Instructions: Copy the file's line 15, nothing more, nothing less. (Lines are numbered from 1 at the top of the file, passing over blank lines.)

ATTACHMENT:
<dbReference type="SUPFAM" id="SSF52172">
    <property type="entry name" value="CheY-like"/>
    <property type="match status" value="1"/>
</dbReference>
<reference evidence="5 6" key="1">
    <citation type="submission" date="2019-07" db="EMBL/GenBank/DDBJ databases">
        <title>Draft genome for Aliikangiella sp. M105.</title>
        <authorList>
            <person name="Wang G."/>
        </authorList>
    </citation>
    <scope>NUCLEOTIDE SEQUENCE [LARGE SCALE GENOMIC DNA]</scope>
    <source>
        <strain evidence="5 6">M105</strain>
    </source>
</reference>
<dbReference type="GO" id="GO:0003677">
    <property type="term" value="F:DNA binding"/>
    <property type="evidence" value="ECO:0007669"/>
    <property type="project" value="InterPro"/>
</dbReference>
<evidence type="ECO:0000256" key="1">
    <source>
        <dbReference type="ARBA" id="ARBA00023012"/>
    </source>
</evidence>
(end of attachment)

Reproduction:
    </source>